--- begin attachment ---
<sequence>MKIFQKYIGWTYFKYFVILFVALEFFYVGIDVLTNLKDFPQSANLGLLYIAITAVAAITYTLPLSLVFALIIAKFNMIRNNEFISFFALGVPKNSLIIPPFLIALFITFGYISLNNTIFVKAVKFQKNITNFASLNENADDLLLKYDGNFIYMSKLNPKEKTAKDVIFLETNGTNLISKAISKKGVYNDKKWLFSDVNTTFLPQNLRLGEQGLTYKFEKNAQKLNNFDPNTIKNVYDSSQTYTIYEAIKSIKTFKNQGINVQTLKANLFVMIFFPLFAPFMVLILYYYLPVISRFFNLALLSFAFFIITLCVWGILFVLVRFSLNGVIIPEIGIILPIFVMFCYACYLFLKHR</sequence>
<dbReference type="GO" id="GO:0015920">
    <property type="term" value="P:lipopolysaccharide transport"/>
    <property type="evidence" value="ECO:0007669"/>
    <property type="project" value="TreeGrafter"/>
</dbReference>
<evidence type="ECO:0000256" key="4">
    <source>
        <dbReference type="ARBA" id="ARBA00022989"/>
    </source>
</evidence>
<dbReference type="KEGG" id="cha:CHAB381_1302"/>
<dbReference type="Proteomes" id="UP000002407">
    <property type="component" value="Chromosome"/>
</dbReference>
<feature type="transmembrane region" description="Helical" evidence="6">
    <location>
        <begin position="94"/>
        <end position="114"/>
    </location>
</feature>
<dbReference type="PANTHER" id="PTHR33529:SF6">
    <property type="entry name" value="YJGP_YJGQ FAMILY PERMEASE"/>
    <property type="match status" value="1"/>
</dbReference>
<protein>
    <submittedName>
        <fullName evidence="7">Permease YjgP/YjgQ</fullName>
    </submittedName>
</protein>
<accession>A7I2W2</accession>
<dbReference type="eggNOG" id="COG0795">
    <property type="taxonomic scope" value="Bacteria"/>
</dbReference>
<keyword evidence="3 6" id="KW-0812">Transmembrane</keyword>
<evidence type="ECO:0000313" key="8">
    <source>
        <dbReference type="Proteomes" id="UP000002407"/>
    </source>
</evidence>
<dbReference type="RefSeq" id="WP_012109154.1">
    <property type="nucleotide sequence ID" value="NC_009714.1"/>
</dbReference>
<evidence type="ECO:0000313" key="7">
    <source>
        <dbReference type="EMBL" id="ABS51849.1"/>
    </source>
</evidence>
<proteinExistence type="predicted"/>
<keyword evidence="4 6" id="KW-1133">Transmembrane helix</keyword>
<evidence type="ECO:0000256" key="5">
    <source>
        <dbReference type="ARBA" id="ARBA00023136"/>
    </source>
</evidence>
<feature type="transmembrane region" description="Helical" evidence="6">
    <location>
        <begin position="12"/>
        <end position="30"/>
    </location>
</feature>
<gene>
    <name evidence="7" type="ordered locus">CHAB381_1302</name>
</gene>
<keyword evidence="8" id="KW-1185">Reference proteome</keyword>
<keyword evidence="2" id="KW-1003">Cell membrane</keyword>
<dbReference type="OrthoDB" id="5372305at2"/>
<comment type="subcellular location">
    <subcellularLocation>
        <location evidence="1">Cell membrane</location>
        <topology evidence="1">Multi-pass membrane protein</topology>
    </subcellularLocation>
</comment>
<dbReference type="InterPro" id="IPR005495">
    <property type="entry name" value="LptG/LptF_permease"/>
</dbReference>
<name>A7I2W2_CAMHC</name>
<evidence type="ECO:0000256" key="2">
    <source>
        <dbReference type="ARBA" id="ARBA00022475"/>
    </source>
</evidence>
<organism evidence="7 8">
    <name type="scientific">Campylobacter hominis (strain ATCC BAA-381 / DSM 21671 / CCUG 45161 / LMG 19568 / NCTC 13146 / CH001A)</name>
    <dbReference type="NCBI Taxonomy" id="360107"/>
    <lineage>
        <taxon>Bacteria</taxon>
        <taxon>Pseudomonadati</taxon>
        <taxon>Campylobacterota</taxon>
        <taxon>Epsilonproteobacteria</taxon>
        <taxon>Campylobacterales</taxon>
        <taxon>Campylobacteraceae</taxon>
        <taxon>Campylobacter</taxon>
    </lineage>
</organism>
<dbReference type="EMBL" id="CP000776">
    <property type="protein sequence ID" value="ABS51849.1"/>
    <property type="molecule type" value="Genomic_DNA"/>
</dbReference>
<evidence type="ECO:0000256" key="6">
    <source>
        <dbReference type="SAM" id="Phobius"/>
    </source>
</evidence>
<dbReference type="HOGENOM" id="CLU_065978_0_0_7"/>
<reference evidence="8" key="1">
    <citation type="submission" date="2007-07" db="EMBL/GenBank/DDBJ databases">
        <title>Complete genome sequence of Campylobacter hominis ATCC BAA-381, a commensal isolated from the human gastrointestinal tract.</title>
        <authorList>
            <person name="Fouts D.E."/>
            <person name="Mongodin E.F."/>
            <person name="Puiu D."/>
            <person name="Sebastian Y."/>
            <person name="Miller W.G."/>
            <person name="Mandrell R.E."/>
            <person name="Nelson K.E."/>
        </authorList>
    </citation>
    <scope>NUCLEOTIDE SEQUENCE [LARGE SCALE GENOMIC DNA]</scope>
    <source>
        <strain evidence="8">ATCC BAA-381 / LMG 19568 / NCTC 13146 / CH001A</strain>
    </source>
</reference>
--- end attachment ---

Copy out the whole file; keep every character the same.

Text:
<sequence>MKIFQKYIGWTYFKYFVILFVALEFFYVGIDVLTNLKDFPQSANLGLLYIAITAVAAITYTLPLSLVFALIIAKFNMIRNNEFISFFALGVPKNSLIIPPFLIALFITFGYISLNNTIFVKAVKFQKNITNFASLNENADDLLLKYDGNFIYMSKLNPKEKTAKDVIFLETNGTNLISKAISKKGVYNDKKWLFSDVNTTFLPQNLRLGEQGLTYKFEKNAQKLNNFDPNTIKNVYDSSQTYTIYEAIKSIKTFKNQGINVQTLKANLFVMIFFPLFAPFMVLILYYYLPVISRFFNLALLSFAFFIITLCVWGILFVLVRFSLNGVIIPEIGIILPIFVMFCYACYLFLKHR</sequence>
<dbReference type="GO" id="GO:0015920">
    <property type="term" value="P:lipopolysaccharide transport"/>
    <property type="evidence" value="ECO:0007669"/>
    <property type="project" value="TreeGrafter"/>
</dbReference>
<evidence type="ECO:0000256" key="4">
    <source>
        <dbReference type="ARBA" id="ARBA00022989"/>
    </source>
</evidence>
<dbReference type="KEGG" id="cha:CHAB381_1302"/>
<dbReference type="Proteomes" id="UP000002407">
    <property type="component" value="Chromosome"/>
</dbReference>
<feature type="transmembrane region" description="Helical" evidence="6">
    <location>
        <begin position="94"/>
        <end position="114"/>
    </location>
</feature>
<dbReference type="PANTHER" id="PTHR33529:SF6">
    <property type="entry name" value="YJGP_YJGQ FAMILY PERMEASE"/>
    <property type="match status" value="1"/>
</dbReference>
<protein>
    <submittedName>
        <fullName evidence="7">Permease YjgP/YjgQ</fullName>
    </submittedName>
</protein>
<accession>A7I2W2</accession>
<dbReference type="eggNOG" id="COG0795">
    <property type="taxonomic scope" value="Bacteria"/>
</dbReference>
<keyword evidence="3 6" id="KW-0812">Transmembrane</keyword>
<evidence type="ECO:0000313" key="8">
    <source>
        <dbReference type="Proteomes" id="UP000002407"/>
    </source>
</evidence>
<dbReference type="RefSeq" id="WP_012109154.1">
    <property type="nucleotide sequence ID" value="NC_009714.1"/>
</dbReference>
<evidence type="ECO:0000313" key="7">
    <source>
        <dbReference type="EMBL" id="ABS51849.1"/>
    </source>
</evidence>
<proteinExistence type="predicted"/>
<keyword evidence="4 6" id="KW-1133">Transmembrane helix</keyword>
<evidence type="ECO:0000256" key="5">
    <source>
        <dbReference type="ARBA" id="ARBA00023136"/>
    </source>
</evidence>
<feature type="transmembrane region" description="Helical" evidence="6">
    <location>
        <begin position="12"/>
        <end position="30"/>
    </location>
</feature>
<gene>
    <name evidence="7" type="ordered locus">CHAB381_1302</name>
</gene>
<keyword evidence="8" id="KW-1185">Reference proteome</keyword>
<keyword evidence="2" id="KW-1003">Cell membrane</keyword>
<dbReference type="OrthoDB" id="5372305at2"/>
<comment type="subcellular location">
    <subcellularLocation>
        <location evidence="1">Cell membrane</location>
        <topology evidence="1">Multi-pass membrane protein</topology>
    </subcellularLocation>
</comment>
<dbReference type="InterPro" id="IPR005495">
    <property type="entry name" value="LptG/LptF_permease"/>
</dbReference>
<name>A7I2W2_CAMHC</name>
<evidence type="ECO:0000256" key="2">
    <source>
        <dbReference type="ARBA" id="ARBA00022475"/>
    </source>
</evidence>
<organism evidence="7 8">
    <name type="scientific">Campylobacter hominis (strain ATCC BAA-381 / DSM 21671 / CCUG 45161 / LMG 19568 / NCTC 13146 / CH001A)</name>
    <dbReference type="NCBI Taxonomy" id="360107"/>
    <lineage>
        <taxon>Bacteria</taxon>
        <taxon>Pseudomonadati</taxon>
        <taxon>Campylobacterota</taxon>
        <taxon>Epsilonproteobacteria</taxon>
        <taxon>Campylobacterales</taxon>
        <taxon>Campylobacteraceae</taxon>
        <taxon>Campylobacter</taxon>
    </lineage>
</organism>
<dbReference type="EMBL" id="CP000776">
    <property type="protein sequence ID" value="ABS51849.1"/>
    <property type="molecule type" value="Genomic_DNA"/>
</dbReference>
<evidence type="ECO:0000256" key="6">
    <source>
        <dbReference type="SAM" id="Phobius"/>
    </source>
</evidence>
<dbReference type="HOGENOM" id="CLU_065978_0_0_7"/>
<reference evidence="8" key="1">
    <citation type="submission" date="2007-07" db="EMBL/GenBank/DDBJ databases">
        <title>Complete genome sequence of Campylobacter hominis ATCC BAA-381, a commensal isolated from the human gastrointestinal tract.</title>
        <authorList>
            <person name="Fouts D.E."/>
            <person name="Mongodin E.F."/>
            <person name="Puiu D."/>
            <person name="Sebastian Y."/>
            <person name="Miller W.G."/>
            <person name="Mandrell R.E."/>
            <person name="Nelson K.E."/>
        </authorList>
    </citation>
    <scope>NUCLEOTIDE SEQUENCE [LARGE SCALE GENOMIC DNA]</scope>
    <source>
        <strain evidence="8">ATCC BAA-381 / LMG 19568 / NCTC 13146 / CH001A</strain>
    </source>
</reference>